___________________________________________________ Principles of Transmission Lines
3-64. In this illustration the conventional lines of force represent the electric
fields. For simplicity, the magnetic fields are not shown. Points of charge are
indicated by plus (+) and minus (-) signs, the larger signs indicating points of
higher amplitude of both voltage and current. Short arrows indicate direction
of current (electron flow). The waveform drawn below the transmission line
represents the voltage (E) and current (I) waves. The line is assumed to be
infinite in length so there is no reflection. Thus, traveling sinusoidal voltage
and current waves continually travel in phase from the generator toward the
load, or far end of the line. Waves traveling from the generator to the load are
called incident waves. Waves traveling from the load back to the generator
are called reflected waves and are explained later in this chapter.
DC Applied to an Infinite Line
3-65. Figure 3-20 shows a battery connected to a circuit that is the equivalent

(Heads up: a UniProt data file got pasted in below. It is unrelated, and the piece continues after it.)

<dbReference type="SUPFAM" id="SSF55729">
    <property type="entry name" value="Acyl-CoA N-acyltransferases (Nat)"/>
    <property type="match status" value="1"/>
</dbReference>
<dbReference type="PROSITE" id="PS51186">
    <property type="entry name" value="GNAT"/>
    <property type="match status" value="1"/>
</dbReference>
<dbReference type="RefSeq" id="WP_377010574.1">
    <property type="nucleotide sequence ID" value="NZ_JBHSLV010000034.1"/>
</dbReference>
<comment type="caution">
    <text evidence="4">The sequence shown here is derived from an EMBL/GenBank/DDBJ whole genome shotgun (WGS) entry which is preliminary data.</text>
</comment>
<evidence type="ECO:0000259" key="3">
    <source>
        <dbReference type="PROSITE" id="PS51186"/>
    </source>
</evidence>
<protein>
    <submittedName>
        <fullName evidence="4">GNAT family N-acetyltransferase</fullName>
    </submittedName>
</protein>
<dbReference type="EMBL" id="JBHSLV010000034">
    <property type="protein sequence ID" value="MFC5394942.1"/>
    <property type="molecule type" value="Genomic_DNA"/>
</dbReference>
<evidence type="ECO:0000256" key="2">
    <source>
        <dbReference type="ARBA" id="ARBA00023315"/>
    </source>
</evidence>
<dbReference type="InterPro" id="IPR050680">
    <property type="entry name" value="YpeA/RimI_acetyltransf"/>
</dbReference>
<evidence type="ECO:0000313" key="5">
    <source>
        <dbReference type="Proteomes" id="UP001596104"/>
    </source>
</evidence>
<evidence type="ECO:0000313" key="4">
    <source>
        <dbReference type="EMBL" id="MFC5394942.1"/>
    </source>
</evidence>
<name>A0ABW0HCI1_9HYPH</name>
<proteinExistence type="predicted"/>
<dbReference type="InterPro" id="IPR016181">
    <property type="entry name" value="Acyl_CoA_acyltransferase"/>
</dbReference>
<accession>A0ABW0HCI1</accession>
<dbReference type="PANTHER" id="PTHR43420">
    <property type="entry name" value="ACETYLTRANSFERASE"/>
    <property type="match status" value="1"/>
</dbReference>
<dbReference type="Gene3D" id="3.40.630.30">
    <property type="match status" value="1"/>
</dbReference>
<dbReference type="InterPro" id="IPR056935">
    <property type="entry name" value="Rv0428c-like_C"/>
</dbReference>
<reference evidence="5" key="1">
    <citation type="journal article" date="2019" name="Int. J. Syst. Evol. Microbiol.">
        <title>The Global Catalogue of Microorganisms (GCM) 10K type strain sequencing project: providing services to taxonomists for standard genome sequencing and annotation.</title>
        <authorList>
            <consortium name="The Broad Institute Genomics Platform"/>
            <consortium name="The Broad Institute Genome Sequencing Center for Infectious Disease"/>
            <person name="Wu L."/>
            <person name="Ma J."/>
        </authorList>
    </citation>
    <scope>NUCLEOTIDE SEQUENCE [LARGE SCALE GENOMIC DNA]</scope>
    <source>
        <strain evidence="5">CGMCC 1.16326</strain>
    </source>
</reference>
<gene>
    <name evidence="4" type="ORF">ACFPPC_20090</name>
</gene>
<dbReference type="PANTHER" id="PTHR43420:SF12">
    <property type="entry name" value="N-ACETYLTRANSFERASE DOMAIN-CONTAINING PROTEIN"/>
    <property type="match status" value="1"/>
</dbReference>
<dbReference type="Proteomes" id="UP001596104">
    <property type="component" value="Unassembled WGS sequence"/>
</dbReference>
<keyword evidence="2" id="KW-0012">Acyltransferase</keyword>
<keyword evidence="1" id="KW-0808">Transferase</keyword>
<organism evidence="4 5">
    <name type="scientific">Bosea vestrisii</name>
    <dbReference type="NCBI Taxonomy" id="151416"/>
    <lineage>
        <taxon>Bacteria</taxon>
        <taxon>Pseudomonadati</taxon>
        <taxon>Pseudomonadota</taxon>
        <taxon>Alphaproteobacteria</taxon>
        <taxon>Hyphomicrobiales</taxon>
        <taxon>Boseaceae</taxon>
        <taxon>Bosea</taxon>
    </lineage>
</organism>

of a transmission line. In this line, the series resistance and shunt
conductance are not shown. Also, in the discussion that follows, the line is
considered to have no losses.
Figure 3-20. DC Applied to an Equivalent Transmission Line
3-66. As the switch shown in figure 3-20 is closed, the battery voltage is
applied to the input terminals of the line. Now, C1 has no charge and
appears, effectively, as a short circuit across points A and B. The full battery
voltage appears across inductor L1. Inductor L1 opposes the change of
current (0 now) and limits the rate of charge of C1.
3-67. Capacitor C2 cannot begin to charge until after C1 has charged. No
current can flow beyond points A and B until C1 has acquired some charge.
As the voltage across C1 increases, current through L2 and C2 charges C2.
This action continues down the line and charges each capacitor, in turn, to
the battery voltage. Thus, a voltage wave is traveling along the line. Beyond
the wavefront, the line is uncharged. Because the line is infinitely long, there
will always be more capacitors to be charged, and current will not stop
flowing. Thus, current will flow indefinitely in the line.
3-68. Notice that current flows to charge the capacitors along the line. The
flow of current is not advanced along the line until a voltage is developed
across each preceding capacitor. In this manner voltage and current move
down the line together in phase.